Garmondsway is a hamlet in County Durham, located about 6 miles south-east of Durham and 3 miles north of Sedgefield. Garmondsway is part of the Civil Parish of Kelloe; historically it was within the ancient Parish of Bishop Middleham.
GARMONDSWAY-MOOR, a township, in the parish of Bishop's-Middleham, union of Sedgefield, N.E. division of Stockton ward, S. division of the county of Durham, 6¾ miles (S.E. by S.) from Durham; containing 157 inhabitants. This place is said to have derived its name from Garmundus the Dane; and the ancient Via Garmundi, along which King Canute travelled barefooted to the shrine of St. Cuthbert, at Durham, passed through it. The township is the property of Sherburn Hospital, and is situated north of the road leading from Trimdon to Cornforth: the produce of a colliery here is shipped at Hartlepool. The height of Garmondsway-Moor, which commands most extensive views, is a mile to the north-east of Middleham.
Extract from: A Topographical Dictionary of England comprising the several counties, cities, boroughs, corporate and market towns, parishes, and townships..... 7th Edition, by Samuel Lewis, London, 1848.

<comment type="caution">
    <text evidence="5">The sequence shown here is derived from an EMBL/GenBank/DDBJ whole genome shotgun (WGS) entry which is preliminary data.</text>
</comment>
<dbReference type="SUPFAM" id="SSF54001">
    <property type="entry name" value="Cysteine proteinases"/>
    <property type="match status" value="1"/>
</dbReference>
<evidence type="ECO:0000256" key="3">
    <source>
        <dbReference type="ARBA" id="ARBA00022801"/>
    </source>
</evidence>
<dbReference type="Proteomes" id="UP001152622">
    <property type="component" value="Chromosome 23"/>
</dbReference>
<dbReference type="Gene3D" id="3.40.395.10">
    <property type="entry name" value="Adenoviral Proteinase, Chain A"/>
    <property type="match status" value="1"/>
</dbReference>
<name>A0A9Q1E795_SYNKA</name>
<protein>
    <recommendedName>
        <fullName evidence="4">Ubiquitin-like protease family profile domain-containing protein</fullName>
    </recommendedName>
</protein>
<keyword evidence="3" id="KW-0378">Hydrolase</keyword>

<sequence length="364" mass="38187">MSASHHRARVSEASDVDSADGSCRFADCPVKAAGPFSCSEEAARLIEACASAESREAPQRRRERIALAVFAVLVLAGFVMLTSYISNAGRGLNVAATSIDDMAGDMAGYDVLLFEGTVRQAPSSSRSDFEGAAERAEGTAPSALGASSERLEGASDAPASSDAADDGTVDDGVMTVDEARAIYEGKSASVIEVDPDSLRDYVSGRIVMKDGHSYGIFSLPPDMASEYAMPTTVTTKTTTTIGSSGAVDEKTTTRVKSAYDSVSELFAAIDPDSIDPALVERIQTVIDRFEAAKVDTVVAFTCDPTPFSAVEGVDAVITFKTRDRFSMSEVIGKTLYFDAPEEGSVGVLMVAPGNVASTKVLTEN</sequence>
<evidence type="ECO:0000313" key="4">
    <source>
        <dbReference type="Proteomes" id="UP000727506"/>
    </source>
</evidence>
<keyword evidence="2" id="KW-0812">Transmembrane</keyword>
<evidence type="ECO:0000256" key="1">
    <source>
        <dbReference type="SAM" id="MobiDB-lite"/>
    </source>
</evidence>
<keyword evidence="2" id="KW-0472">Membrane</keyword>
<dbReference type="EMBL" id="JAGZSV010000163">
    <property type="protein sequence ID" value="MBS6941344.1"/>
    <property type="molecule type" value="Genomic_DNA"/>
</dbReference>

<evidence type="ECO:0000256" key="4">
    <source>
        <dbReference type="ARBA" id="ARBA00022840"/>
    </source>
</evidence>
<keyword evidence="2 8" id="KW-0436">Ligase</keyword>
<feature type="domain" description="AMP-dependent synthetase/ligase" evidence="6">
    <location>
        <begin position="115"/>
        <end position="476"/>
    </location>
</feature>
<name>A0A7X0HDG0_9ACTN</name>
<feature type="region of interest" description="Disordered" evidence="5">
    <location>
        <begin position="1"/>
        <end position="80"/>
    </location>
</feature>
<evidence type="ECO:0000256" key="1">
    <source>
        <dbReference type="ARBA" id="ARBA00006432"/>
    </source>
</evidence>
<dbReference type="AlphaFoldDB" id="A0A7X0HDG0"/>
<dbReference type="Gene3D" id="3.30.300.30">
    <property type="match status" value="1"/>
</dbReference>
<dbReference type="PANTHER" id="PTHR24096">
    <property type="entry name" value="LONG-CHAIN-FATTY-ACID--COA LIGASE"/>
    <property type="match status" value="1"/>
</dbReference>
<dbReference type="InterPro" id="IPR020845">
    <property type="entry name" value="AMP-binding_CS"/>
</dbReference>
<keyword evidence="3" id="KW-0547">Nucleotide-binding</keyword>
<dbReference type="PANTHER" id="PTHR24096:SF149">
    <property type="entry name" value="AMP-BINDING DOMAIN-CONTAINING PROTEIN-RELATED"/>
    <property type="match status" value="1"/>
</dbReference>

Garmondsway is a small dispersed hamlet (place) in the parish of Kelloe in County Durham, England situated between Durham and Sedgefield.
It is notable as including substantial remains of an abandoned village including an extant ridge and furrow field system and became a scheduled monument in 1957.
It was formerly part of the extra-parochial chapelry of Garmondsway Moor due to its ownership by Sherburn Hospital. Garmondsway Moor was also a civil parish between 1866 and 1937.
King Canute (1017–1035) reportedly walked five miles barefoot from Garmondsway to Durham Cathedral on pilgrimage, and gave the church a large estate around Staindrop and Gainford.